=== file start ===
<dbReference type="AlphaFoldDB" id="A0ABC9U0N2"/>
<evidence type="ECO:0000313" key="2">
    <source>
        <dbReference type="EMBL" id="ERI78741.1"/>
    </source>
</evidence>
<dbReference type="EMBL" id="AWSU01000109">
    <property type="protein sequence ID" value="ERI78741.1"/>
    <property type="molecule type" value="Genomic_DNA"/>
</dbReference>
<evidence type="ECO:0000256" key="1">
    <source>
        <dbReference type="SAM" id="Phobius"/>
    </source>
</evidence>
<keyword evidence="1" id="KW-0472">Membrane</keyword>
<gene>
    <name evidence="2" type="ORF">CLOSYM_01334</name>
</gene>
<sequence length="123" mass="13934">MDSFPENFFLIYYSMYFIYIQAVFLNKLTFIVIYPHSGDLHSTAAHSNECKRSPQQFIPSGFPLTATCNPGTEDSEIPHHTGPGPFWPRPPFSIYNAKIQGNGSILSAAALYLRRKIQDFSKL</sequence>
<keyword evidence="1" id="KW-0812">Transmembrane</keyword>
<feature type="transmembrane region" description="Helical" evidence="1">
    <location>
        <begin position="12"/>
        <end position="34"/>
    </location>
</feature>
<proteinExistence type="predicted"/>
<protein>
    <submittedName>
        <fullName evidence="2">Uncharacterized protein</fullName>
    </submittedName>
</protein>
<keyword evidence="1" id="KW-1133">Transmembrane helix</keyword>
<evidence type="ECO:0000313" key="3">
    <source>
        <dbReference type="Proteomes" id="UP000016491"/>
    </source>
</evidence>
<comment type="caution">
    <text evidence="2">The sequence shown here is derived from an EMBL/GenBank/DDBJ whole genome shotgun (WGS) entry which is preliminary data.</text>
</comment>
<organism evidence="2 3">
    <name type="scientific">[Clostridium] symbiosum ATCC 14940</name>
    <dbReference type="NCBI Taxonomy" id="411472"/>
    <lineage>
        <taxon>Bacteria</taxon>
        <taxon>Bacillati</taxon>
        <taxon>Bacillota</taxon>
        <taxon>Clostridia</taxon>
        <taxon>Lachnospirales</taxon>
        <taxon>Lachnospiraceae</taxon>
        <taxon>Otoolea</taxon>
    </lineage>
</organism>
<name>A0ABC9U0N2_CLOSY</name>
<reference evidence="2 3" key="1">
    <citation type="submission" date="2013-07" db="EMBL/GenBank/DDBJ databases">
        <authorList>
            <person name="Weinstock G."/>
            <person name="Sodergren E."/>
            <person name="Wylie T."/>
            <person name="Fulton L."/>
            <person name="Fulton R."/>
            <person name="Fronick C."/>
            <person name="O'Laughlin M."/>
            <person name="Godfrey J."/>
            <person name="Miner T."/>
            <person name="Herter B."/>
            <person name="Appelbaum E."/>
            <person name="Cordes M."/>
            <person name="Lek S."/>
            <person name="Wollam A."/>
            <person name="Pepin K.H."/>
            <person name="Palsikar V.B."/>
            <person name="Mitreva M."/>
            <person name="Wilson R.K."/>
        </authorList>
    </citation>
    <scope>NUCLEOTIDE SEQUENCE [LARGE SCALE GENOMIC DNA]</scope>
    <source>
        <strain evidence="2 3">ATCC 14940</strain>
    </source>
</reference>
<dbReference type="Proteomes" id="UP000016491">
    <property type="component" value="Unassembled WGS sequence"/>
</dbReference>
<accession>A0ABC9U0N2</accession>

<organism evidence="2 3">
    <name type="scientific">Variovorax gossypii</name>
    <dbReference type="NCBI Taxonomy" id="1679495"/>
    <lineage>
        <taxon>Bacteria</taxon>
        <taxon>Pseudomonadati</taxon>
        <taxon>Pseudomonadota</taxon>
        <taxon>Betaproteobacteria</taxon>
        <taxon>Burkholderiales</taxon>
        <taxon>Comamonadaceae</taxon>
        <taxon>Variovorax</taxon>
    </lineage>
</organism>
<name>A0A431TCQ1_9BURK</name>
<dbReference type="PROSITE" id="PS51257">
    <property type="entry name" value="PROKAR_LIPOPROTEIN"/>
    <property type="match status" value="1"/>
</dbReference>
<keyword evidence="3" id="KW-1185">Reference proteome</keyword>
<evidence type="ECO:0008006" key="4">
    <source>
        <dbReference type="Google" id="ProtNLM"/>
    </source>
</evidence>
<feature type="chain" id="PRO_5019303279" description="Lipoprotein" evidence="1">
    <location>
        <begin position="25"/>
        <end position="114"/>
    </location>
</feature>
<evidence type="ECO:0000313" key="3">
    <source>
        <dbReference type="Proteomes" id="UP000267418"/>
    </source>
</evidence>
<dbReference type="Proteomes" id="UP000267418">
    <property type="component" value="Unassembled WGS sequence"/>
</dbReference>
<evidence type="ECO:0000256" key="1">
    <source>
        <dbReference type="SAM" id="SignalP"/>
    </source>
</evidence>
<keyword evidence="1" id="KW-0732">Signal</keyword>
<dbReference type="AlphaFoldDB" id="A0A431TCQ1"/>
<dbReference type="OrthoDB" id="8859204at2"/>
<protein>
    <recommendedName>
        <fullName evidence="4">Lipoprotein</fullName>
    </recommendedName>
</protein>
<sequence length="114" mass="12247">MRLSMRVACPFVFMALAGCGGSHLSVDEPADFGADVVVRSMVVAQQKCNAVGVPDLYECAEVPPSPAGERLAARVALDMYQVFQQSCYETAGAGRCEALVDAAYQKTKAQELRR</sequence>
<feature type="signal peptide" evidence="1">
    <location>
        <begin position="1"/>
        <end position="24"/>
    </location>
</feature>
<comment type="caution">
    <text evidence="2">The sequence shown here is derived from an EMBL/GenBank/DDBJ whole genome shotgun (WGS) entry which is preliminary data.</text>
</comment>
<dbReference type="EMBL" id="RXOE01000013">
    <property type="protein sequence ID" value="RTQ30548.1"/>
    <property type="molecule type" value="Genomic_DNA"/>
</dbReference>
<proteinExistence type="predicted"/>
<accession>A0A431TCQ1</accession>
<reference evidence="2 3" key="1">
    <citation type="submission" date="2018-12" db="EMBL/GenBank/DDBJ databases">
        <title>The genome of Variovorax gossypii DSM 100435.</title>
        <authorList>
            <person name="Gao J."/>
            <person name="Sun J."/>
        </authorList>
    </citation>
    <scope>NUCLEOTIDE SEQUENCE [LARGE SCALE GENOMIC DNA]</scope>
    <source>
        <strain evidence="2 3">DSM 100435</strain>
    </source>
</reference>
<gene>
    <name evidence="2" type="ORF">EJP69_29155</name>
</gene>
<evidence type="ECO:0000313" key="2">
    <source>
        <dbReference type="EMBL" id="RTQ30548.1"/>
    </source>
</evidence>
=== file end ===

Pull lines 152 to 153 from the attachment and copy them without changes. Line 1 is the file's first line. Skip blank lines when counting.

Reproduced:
    <property type="molecule type" value="Genomic_DNA"/>
</dbReference>